My mom read this book before I did, and her reaction was, "I was kind of expecting more of a Christian message at the end."
I think I hemmed and hawed for a few moments before trying to tell her that dropping a churchy-stamped anvil on a reader's head is not what most writers are going for. Then I actually read the book. You know what? She was right.
The story is about David Eller, a missionary in modern-day Venezuela who leads a mission that shelters orphans. David is bitter at the system that puts so many children on the streets, and when he gets a chance to attack the disease instead of the symptoms, he takes it. Things get complicated quickly.
There's a lot of descriptive detail in here - technical details of plans and operations, down to the weapons. Also, a rather strange tendency to give the height and weight of most of the characters you meet. Perhaps that fits the way the military characters think. I thought it was weird. Some of the details build to vivid moments, which is good, and sometimes the models of the machine guns or whatever went over my head. Tastes will vary.
One thing I didn't like was that some characters only existed for plot advancement. It fits with the movement and variety, which feels intentional, but there are a few characters I wanted more well-rounded -- David's father and brother, for instance. There were a lot of elements in this, characters among them, that were used and then concluded without the mind-boggling connections and purpose I like in a plot-heavy book. Not everything gets explained, which I liked okay, and there were a few good surprises, but sometimes I wanted more explanations and connections that could have given thematic unity -- the "message" I felt was missing at the end.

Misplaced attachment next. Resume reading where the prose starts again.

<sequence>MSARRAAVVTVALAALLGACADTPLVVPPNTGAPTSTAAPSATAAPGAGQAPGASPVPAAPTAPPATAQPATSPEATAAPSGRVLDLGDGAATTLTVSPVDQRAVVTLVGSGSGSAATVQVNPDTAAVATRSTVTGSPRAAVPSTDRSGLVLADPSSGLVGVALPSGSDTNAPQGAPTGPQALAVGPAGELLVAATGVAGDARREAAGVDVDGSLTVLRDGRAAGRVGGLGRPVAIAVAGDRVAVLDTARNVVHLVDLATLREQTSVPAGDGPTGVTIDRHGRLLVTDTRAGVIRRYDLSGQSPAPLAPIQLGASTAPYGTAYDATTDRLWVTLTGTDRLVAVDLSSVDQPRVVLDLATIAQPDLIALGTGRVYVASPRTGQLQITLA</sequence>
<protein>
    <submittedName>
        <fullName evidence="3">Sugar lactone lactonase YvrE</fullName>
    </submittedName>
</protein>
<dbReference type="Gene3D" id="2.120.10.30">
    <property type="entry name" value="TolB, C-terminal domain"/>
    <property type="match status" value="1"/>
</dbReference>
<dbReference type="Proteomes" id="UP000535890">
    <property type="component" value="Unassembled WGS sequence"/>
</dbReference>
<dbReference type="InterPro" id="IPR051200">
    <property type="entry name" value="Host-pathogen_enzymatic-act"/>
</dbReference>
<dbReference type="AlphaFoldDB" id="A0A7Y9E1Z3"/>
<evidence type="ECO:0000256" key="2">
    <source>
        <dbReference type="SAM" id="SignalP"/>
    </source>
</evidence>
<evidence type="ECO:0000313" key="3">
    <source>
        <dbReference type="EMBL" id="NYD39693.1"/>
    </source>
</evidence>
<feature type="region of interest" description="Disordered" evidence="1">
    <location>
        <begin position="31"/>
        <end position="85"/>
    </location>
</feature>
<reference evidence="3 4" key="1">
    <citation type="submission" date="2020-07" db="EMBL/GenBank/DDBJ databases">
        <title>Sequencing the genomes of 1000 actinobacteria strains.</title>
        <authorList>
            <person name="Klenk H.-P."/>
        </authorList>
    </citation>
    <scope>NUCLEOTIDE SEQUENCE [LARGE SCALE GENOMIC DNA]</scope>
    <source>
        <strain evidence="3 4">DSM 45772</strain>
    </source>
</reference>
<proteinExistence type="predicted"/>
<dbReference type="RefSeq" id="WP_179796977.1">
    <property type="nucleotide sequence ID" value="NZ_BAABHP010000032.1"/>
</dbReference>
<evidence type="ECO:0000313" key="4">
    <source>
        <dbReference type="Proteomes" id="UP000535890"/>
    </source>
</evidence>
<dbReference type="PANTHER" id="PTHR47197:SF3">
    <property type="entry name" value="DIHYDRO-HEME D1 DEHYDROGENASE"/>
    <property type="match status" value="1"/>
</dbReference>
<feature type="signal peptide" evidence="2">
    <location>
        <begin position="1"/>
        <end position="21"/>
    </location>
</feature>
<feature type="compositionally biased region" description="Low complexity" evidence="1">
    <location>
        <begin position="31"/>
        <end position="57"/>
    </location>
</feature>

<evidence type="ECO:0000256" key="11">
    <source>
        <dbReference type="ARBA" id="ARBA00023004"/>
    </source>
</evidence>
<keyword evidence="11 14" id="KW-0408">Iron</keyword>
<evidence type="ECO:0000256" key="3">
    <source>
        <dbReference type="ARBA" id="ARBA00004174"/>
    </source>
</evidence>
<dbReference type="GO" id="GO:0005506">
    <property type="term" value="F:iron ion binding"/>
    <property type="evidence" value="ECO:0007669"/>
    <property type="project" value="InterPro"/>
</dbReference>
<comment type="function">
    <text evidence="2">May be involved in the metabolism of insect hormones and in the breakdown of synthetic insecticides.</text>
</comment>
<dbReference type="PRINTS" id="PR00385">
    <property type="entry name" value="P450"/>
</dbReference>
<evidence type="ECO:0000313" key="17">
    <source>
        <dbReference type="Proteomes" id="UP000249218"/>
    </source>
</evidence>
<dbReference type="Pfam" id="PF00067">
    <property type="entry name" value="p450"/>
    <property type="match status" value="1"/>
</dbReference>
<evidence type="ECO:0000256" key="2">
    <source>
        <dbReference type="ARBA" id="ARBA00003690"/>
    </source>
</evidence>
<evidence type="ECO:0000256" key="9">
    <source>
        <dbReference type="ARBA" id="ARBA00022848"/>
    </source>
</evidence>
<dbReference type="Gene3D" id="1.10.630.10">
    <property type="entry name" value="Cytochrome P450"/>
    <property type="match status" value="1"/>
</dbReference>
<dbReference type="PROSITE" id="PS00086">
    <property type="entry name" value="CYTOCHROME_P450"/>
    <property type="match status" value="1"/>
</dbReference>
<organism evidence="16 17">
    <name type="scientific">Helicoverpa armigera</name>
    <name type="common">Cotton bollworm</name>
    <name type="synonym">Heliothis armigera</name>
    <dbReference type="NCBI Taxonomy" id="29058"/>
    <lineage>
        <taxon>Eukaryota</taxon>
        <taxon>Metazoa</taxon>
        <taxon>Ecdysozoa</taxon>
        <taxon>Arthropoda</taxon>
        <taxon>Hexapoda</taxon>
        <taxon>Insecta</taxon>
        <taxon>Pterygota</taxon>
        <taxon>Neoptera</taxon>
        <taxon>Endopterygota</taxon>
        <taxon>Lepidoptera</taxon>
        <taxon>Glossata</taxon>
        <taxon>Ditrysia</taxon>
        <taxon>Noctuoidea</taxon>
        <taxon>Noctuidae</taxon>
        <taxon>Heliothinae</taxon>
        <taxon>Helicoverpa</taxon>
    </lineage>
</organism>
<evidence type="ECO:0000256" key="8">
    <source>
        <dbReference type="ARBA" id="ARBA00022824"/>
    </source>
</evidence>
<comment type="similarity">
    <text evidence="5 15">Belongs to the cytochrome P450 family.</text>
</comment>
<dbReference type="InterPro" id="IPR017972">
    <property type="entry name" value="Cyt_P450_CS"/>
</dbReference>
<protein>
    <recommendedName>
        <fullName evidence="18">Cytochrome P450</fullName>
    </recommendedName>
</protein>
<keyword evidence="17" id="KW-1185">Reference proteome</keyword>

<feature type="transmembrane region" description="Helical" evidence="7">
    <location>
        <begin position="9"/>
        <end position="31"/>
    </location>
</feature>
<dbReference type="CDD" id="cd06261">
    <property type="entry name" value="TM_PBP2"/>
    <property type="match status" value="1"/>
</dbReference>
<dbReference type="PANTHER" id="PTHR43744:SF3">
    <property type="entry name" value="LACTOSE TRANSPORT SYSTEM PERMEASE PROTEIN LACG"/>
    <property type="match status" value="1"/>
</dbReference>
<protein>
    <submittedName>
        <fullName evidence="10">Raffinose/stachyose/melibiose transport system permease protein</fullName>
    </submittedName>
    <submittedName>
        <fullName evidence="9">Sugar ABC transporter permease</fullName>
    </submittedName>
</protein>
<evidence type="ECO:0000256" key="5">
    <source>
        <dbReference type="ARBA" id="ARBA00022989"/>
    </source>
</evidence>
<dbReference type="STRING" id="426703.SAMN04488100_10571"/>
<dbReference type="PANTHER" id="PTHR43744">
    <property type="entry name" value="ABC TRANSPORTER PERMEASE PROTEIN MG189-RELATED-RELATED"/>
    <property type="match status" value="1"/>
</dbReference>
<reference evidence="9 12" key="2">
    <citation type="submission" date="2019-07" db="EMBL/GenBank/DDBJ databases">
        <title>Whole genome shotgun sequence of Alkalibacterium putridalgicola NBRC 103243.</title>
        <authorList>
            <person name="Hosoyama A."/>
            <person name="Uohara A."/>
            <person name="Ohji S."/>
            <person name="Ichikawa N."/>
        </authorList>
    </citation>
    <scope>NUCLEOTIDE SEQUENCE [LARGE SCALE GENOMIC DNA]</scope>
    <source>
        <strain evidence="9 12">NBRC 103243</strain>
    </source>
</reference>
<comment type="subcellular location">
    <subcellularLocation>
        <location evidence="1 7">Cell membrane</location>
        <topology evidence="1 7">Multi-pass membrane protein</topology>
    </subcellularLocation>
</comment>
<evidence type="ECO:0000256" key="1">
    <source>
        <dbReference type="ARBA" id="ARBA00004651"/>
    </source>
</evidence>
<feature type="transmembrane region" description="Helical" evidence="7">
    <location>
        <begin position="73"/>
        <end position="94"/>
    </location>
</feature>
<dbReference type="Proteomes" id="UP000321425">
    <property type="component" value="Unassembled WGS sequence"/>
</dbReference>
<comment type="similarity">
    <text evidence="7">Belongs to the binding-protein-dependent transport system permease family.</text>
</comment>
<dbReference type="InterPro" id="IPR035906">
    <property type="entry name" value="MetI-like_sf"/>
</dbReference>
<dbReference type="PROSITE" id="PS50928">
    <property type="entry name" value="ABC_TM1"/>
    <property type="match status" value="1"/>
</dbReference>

It never gets back to David's mission; after a while, helping the poor impoverished children fades away. Sure, his life and loved ones were in danger, but the story didn't follow up on the consequences of his actions on his ministry. I guess there were other things to talk about, but I bet it could have been skillfully woven in, again, leading to a more solid ending.
Still, the things the authors did led to an action-packed and exciting book. You empathize with important characters, even some rough mercenary types, and the Christianity isn't forced. (Actually, I thought it could have taken a more central role toward the end.) I liked the complexity and beauty in the Ellers' relationship, and there are a few moments where the prose itself sparkles (and a few where it tries, but falls flat). If anything I've said here intrigues, you might want to give it a look.